The United States Budget Dilemma

There is a video going around called “United States Budget Dilemma”.  It’s a great video, made better by its slow pace and the credibility that an innocent party brings to the topic.  Watch it.

I want to add “Level II” to our understanding of the budget dilemma fundamentals.  In the video, the author references the numbers for 2012 in the President’s proposed 2013 budget where according to Summary Table 5 it is clear that “Mandatory Spending” plus net interest totals $2,477 billion while receipts total $2,469 billion.  The video’s very valid point is that even if we cut everything from National Defense to the congressional cafeteria, the budget could not be balanced if we spend our tax revenue on Medicare, Medicaid, Social Security and Interest on the Debt.  Everything else had to be borrowed or printed.  That everything else was $1,319 billion.

While this is true, there are good objective reasons to ignore this fact.  First, 2012 was an atypical year for revenue assuming that both the Bush tax cuts and the Obama Payroll cuts will expire. They won’t be allowed to expire of course but politicians console themselves with the idea that if they really needed to, they could let them expire.  Letting each of these cuts expire would bring in approximately $250 billion.  Remember, we have to find $1,319 billion cuts or another $1,319 – $250 = $1,069 billion to balance the budget.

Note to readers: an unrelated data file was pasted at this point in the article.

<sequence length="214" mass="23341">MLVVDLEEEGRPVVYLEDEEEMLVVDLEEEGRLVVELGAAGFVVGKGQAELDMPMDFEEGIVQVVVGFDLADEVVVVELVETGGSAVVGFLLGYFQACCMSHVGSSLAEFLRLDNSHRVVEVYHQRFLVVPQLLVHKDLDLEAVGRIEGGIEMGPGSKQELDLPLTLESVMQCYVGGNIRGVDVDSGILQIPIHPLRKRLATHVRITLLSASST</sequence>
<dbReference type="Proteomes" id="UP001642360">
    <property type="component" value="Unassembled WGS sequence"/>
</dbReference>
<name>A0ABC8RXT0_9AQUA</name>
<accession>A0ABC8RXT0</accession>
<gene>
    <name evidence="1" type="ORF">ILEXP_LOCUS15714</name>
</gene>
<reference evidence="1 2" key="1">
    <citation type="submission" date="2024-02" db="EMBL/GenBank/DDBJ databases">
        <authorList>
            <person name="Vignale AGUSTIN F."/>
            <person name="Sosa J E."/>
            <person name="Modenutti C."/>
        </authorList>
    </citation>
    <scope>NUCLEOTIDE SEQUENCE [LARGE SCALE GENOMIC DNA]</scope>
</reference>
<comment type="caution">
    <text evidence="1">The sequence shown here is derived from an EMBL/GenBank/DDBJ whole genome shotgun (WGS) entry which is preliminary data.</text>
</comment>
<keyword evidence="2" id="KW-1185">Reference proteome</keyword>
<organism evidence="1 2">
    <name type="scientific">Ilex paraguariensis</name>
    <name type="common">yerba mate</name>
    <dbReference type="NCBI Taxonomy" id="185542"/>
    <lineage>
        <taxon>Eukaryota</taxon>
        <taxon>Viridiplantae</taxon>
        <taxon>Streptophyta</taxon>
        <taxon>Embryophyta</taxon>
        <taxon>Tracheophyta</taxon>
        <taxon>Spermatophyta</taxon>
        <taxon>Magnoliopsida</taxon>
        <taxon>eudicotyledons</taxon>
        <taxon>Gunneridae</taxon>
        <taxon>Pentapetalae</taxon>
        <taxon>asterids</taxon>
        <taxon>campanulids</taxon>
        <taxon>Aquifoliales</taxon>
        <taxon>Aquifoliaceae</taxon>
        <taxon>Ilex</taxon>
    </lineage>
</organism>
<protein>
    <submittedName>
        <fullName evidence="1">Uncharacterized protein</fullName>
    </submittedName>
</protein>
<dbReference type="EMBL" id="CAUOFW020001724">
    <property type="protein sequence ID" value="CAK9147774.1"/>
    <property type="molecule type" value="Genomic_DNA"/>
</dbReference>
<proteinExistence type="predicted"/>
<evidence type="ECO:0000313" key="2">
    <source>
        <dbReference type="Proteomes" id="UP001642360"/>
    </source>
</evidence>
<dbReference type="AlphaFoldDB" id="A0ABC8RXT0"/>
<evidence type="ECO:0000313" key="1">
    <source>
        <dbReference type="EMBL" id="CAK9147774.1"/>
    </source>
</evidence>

Another way to look at revenue projections would be to think about waiting out the business cycle and let increased corporate, income and payroll taxes come in.  Historically according to Hauser’s law, we can expect that about 18.0% of GDP to be collected in federal revenue. Yes, revenues as a percent of GDP have been as high as 20.9% of GDP but 18% is typical.  Current US GDP is $14,587 billion so historically we should expect approximately $2,626 in revenue.  Even if we had that level of revenue, it leaves us with a deficit of $3,796 -$2,626 = $1,170 billion.  The practical implication is that using historical numbers and assuming that we spend as much as we promised on Mandatory spending, our discretionary spending would have to be cut $1,170 / 1,319 =… 89% to balance the budget.

To balance the budget with growth alone, the GDP has to grow to 1/.18 = 5.55 times our spending.  That is 21.1 trillion dollars or 44% greater than it is today.  So even if we kept our spending constant and let the economy grow away our deficit, it will have to grow 44% before we can expect our revenue to exceed our current spending.

This is just simple arithmetic.

Can the budget be balanced before the economy collapses?  Maybe not.  To do so requires steep cuts in everything.  Not just the things we want to cut but the things we don’t want to cut like National Defense, Social Security and Medicare.  I don’t know of any serious conservatives talking about that let alone conservative politicians.  What conservative politicians do talk about is tax cuts causing the economy to grow fast enough to balance the budget.  I’ll get to that fantasy next week.